5 quick questions with Eva Mackinley

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The Environmental Film Festival Australia and City of Stonnington will be partnering on World Environment Day - Tuesday June 5 - to host a screening of the award-winning documentary The Clean Bin Project.

After the film audiences will hear from a panel of local zero-waste experts, including the Rogue Ginger (aka Erin Rhoads), Eva Mackinley (founder of The Last Straw) and social entrepreneur Erin Lewis-Fitzgerald. 

We sat down (virtually, at out computers) for five quick questions with Eva Mackinley, founder of The Last Straw

Hi! Can you tell our readers a little bit about who you are and what you do? 

My name is Eva and I'm a young woman from Tasmania who has adopted Melbourne as my home. I run a national campaign called The Last Straw, an effort to end the use of plastic straws in venues around Australia. We work with businesses and communities to reduce the overall amount of straws being used, the transition to a (preferably) reusable alternative. 

Can you remember a specific moment that really got you interested in sustainability? 

I work in hospitality too, and I remember one night throwing out just handfuls and handfuls of straws after a busy Saturday service and had a bit of an ah-ha moment. When I did a bit more research I found some pretty staggering statistics around disposable plastic waste and decide to try and find a solution given my background in the industry and in campaigning. So the idea for The Last Straw was born. It's one of those things where you can't un-know about birds dying with bellies full of plastic they thought was food, or just the volume of plastic sitting in our beautiful oceans. Once you know it's hard not to try and do something.

If a friend starting to think about how they personally could lessen their impact on the planet and asked you for advice, what sorts of actions would you kick them off with? 

First of all their personal relationship with disposable plastics - all the usuals - bring a keep cup or sit in for coffee, opt for a paper bag where available if you need to get a take-away, byo straw and cutlery and water bottle with you, and try to be conscious of choosing to buy things that have minimal plastic packaging.

This is really about changing the attitude of convenience we have all grown to depend on. It just takes some small adjustments to your day to really make a difference. I'd also advocate for having conversations with people in your favourite local venues, your council, or even your local MP. We're seeing a groundswell of people powered change in terms of levels of government committing to change their processes around single use plastics. Even one conversation can make a difference. It's important to think macro scale but it's also important to act on the micro scale.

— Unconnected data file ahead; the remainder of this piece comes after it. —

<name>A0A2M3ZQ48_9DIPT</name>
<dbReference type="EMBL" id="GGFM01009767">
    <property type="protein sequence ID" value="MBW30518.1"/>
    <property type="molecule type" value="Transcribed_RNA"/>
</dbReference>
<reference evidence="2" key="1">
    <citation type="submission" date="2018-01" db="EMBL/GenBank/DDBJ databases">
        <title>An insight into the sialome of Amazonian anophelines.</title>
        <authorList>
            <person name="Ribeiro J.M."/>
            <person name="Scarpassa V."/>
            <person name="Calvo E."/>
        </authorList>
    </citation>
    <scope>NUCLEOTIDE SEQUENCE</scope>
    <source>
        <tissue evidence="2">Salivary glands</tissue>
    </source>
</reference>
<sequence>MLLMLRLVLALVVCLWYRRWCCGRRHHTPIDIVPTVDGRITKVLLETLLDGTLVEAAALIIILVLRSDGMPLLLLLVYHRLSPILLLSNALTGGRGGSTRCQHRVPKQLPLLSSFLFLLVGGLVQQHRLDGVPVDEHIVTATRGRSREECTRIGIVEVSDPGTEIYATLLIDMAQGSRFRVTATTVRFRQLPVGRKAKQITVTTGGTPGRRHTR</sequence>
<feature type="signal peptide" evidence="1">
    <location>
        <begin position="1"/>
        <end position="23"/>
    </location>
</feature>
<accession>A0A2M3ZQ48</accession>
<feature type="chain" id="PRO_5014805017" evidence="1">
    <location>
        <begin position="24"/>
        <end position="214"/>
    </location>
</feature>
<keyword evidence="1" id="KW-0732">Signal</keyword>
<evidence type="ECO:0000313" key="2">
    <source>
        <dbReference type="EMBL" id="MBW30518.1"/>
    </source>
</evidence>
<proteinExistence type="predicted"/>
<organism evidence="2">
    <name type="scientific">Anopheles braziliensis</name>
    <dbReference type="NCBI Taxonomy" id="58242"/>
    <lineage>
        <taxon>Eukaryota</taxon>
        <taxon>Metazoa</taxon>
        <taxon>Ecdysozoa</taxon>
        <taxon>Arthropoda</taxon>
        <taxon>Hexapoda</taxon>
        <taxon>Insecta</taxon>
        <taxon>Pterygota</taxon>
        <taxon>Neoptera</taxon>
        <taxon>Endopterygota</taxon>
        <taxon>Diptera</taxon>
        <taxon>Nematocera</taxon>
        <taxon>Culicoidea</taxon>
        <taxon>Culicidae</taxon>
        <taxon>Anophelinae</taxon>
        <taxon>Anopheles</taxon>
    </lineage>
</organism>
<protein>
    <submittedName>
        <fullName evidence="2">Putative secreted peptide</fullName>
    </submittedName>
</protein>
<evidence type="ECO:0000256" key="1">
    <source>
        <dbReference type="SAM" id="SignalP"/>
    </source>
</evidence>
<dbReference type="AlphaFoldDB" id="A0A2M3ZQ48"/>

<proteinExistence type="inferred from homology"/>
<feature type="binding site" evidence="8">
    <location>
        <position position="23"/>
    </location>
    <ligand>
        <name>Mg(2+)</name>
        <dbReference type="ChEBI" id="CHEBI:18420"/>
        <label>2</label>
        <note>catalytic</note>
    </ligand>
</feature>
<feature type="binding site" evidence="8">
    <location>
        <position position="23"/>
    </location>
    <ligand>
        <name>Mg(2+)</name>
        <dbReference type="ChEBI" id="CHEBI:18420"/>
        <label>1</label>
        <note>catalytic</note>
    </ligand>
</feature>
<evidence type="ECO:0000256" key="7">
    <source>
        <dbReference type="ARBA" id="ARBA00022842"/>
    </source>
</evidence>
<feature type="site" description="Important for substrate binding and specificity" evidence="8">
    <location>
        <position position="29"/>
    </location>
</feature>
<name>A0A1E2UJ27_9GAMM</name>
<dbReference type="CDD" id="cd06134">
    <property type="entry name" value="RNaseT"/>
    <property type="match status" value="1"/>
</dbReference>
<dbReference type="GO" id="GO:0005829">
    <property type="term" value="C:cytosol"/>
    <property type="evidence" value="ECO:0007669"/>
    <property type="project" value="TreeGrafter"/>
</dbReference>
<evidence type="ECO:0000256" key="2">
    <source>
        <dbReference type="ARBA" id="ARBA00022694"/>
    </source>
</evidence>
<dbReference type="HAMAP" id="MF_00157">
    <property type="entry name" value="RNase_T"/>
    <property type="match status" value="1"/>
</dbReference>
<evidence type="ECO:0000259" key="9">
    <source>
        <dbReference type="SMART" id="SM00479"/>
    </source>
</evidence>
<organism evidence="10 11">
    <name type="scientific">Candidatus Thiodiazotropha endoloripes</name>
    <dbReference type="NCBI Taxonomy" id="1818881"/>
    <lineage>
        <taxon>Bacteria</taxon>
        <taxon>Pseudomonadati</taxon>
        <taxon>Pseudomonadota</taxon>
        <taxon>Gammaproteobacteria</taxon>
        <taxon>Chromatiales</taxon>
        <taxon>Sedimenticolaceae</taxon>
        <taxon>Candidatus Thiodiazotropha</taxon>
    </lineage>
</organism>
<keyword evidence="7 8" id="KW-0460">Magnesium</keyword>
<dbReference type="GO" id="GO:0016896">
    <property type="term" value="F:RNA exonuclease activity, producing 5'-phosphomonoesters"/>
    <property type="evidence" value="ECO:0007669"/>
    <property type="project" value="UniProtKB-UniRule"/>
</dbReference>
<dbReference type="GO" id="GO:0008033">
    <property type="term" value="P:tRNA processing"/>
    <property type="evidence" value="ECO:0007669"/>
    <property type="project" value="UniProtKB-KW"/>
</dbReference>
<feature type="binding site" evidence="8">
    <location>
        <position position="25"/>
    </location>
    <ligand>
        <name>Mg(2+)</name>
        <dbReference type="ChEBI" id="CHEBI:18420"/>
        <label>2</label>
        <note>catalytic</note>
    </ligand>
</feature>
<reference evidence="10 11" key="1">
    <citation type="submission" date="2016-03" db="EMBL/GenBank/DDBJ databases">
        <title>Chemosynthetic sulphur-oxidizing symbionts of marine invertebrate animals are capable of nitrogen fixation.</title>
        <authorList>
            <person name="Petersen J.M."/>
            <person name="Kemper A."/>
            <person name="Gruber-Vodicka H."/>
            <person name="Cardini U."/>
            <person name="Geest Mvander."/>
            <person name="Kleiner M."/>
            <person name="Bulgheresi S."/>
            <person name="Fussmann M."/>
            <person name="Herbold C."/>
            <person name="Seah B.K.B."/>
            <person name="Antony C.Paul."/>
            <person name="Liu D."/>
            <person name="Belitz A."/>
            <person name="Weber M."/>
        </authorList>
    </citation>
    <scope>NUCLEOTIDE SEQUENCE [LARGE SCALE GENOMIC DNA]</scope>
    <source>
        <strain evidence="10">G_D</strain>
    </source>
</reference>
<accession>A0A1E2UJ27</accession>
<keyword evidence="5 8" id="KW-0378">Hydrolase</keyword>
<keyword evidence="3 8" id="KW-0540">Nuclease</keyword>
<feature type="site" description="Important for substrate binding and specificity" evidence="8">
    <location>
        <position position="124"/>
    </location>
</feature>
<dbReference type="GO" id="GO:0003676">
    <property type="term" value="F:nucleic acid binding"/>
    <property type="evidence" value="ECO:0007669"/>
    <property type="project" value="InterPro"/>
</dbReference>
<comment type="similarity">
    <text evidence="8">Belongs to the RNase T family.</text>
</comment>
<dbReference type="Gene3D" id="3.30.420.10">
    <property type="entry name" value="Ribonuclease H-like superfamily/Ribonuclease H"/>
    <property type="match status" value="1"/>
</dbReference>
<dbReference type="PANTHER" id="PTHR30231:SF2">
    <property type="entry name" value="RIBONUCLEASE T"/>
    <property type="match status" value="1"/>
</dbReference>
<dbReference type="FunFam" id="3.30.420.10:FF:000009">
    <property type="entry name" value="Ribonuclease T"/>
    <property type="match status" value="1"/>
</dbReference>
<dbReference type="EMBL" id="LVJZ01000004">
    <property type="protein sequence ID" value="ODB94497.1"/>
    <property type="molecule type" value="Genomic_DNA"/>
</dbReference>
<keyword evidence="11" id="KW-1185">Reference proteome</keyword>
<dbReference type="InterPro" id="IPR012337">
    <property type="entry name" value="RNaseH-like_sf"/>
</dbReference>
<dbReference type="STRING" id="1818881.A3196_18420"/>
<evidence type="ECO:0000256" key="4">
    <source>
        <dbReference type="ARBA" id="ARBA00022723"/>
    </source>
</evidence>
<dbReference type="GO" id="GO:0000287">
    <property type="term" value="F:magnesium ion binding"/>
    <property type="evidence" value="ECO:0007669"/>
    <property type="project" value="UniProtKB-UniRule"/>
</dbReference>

Why do you think storytelling / film has the ability to change people’s minds about environmental, social or political issues? 

Because it gives you a view into a world that doesn't necessarily exist in your day to day. I had SO much resistance to The Last Straw until that video of the turtle with the straw stuck up its nose went viral. I really think that was the point that people actually saw the impact that plastic can have after you throw it away, that it doesn't just disappear and that it does cause damage on the other side. In this way, video can help us see another perspective and another way of thinking. It elicits an emotional response that just telling someone doesn't. 

What’s your favourite environmental film, documentary or otherwise? 

The most recent one that has stuck in my mind is A Plastic Ocean. The breadth and depth of research done on that film, especially tracking plastics to where they end up- whether it be dozens of dead birds on a small island or micro plastics in the fish on our dinners tables- that was a real eye opener for how plastic doesn't just affect the area you're in - it's much bigger than that. 

Thank you Eva!

To hear more from Eva and our other fantastic speakers, after a screening of The Clean Bin Project, book your tickets now.